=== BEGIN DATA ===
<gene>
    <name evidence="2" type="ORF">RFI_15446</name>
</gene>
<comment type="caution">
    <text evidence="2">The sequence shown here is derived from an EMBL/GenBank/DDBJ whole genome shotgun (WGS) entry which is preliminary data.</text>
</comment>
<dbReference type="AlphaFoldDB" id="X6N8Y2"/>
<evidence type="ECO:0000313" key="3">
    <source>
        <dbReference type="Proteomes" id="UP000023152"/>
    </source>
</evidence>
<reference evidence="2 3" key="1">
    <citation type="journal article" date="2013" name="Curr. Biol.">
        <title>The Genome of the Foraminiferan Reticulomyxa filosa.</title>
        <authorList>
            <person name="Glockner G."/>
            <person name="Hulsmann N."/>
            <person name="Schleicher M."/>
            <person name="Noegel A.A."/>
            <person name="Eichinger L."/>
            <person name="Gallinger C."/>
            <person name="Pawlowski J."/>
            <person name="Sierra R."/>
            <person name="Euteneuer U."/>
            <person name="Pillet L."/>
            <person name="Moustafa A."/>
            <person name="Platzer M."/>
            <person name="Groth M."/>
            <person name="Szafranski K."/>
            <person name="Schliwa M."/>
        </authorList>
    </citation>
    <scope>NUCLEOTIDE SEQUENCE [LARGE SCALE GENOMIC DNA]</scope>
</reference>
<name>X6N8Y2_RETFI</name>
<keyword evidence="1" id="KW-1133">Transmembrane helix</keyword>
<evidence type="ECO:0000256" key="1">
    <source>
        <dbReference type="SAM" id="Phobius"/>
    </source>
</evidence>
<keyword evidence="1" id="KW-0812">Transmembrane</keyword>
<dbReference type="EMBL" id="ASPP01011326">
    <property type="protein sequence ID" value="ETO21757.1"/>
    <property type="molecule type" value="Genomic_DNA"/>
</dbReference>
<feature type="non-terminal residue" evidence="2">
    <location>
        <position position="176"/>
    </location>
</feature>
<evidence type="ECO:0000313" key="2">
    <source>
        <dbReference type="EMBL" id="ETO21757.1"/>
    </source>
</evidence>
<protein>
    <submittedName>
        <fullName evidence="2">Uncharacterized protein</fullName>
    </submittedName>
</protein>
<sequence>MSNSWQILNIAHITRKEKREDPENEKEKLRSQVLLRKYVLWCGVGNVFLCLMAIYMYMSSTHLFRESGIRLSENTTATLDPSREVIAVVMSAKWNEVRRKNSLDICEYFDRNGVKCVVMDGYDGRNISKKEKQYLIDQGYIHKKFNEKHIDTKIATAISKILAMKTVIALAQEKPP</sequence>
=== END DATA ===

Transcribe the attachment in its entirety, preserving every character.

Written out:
<gene>
    <name evidence="2" type="ORF">RFI_15446</name>
</gene>
<comment type="caution">
    <text evidence="2">The sequence shown here is derived from an EMBL/GenBank/DDBJ whole genome shotgun (WGS) entry which is preliminary data.</text>
</comment>
<dbReference type="AlphaFoldDB" id="X6N8Y2"/>
<evidence type="ECO:0000313" key="3">
    <source>
        <dbReference type="Proteomes" id="UP000023152"/>
    </source>
</evidence>
<reference evidence="2 3" key="1">
    <citation type="journal article" date="2013" name="Curr. Biol.">
        <title>The Genome of the Foraminiferan Reticulomyxa filosa.</title>
        <authorList>
            <person name="Glockner G."/>
            <person name="Hulsmann N."/>
            <person name="Schleicher M."/>
            <person name="Noegel A.A."/>
            <person name="Eichinger L."/>
            <person name="Gallinger C."/>
            <person name="Pawlowski J."/>
            <person name="Sierra R."/>
            <person name="Euteneuer U."/>
            <person name="Pillet L."/>
            <person name="Moustafa A."/>
            <person name="Platzer M."/>
            <person name="Groth M."/>
            <person name="Szafranski K."/>
            <person name="Schliwa M."/>
        </authorList>
    </citation>
    <scope>NUCLEOTIDE SEQUENCE [LARGE SCALE GENOMIC DNA]</scope>
</reference>
<name>X6N8Y2_RETFI</name>
<keyword evidence="1" id="KW-1133">Transmembrane helix</keyword>
<evidence type="ECO:0000256" key="1">
    <source>
        <dbReference type="SAM" id="Phobius"/>
    </source>
</evidence>
<keyword evidence="1" id="KW-0812">Transmembrane</keyword>
<dbReference type="EMBL" id="ASPP01011326">
    <property type="protein sequence ID" value="ETO21757.1"/>
    <property type="molecule type" value="Genomic_DNA"/>
</dbReference>
<feature type="non-terminal residue" evidence="2">
    <location>
        <position position="176"/>
    </location>
</feature>
<evidence type="ECO:0000313" key="2">
    <source>
        <dbReference type="EMBL" id="ETO21757.1"/>
    </source>
</evidence>
<protein>
    <submittedName>
        <fullName evidence="2">Uncharacterized protein</fullName>
    </submittedName>
</protein>
<sequence>MSNSWQILNIAHITRKEKREDPENEKEKLRSQVLLRKYVLWCGVGNVFLCLMAIYMYMSSTHLFRESGIRLSENTTATLDPSREVIAVVMSAKWNEVRRKNSLDICEYFDRNGVKCVVMDGYDGRNISKKEKQYLIDQGYIHKKFNEKHIDTKIATAISKILAMKTVIALAQEKPP</sequence>